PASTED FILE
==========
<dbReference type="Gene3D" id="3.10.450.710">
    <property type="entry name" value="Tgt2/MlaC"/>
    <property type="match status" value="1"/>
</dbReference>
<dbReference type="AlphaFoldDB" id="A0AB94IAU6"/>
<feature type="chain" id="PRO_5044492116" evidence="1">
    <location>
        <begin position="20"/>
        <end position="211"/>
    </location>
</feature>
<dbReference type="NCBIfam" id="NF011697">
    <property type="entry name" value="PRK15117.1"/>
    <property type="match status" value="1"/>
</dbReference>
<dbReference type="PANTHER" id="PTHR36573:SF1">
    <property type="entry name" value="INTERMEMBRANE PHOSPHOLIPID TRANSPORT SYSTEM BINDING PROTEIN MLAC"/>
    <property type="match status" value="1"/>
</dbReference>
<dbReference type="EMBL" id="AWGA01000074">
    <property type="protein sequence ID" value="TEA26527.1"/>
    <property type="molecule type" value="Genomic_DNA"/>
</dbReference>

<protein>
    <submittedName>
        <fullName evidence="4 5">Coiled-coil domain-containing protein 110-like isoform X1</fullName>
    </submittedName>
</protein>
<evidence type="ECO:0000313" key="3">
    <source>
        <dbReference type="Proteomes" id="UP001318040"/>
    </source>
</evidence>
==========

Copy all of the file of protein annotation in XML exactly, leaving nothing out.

<dbReference type="Gene3D" id="3.10.450.710">
    <property type="entry name" value="Tgt2/MlaC"/>
    <property type="match status" value="1"/>
</dbReference>
<dbReference type="AlphaFoldDB" id="A0AB94IAU6"/>
<feature type="chain" id="PRO_5044492116" evidence="1">
    <location>
        <begin position="20"/>
        <end position="211"/>
    </location>
</feature>
<dbReference type="NCBIfam" id="NF011697">
    <property type="entry name" value="PRK15117.1"/>
    <property type="match status" value="1"/>
</dbReference>
<dbReference type="PANTHER" id="PTHR36573:SF1">
    <property type="entry name" value="INTERMEMBRANE PHOSPHOLIPID TRANSPORT SYSTEM BINDING PROTEIN MLAC"/>
    <property type="match status" value="1"/>
</dbReference>
<dbReference type="EMBL" id="AWGA01000074">
    <property type="protein sequence ID" value="TEA26527.1"/>
    <property type="molecule type" value="Genomic_DNA"/>
</dbReference>

<protein>
    <submittedName>
        <fullName evidence="4 5">Coiled-coil domain-containing protein 110-like isoform X1</fullName>
    </submittedName>
</protein>
<evidence type="ECO:0000313" key="3">
    <source>
        <dbReference type="Proteomes" id="UP001318040"/>
    </source>
</evidence>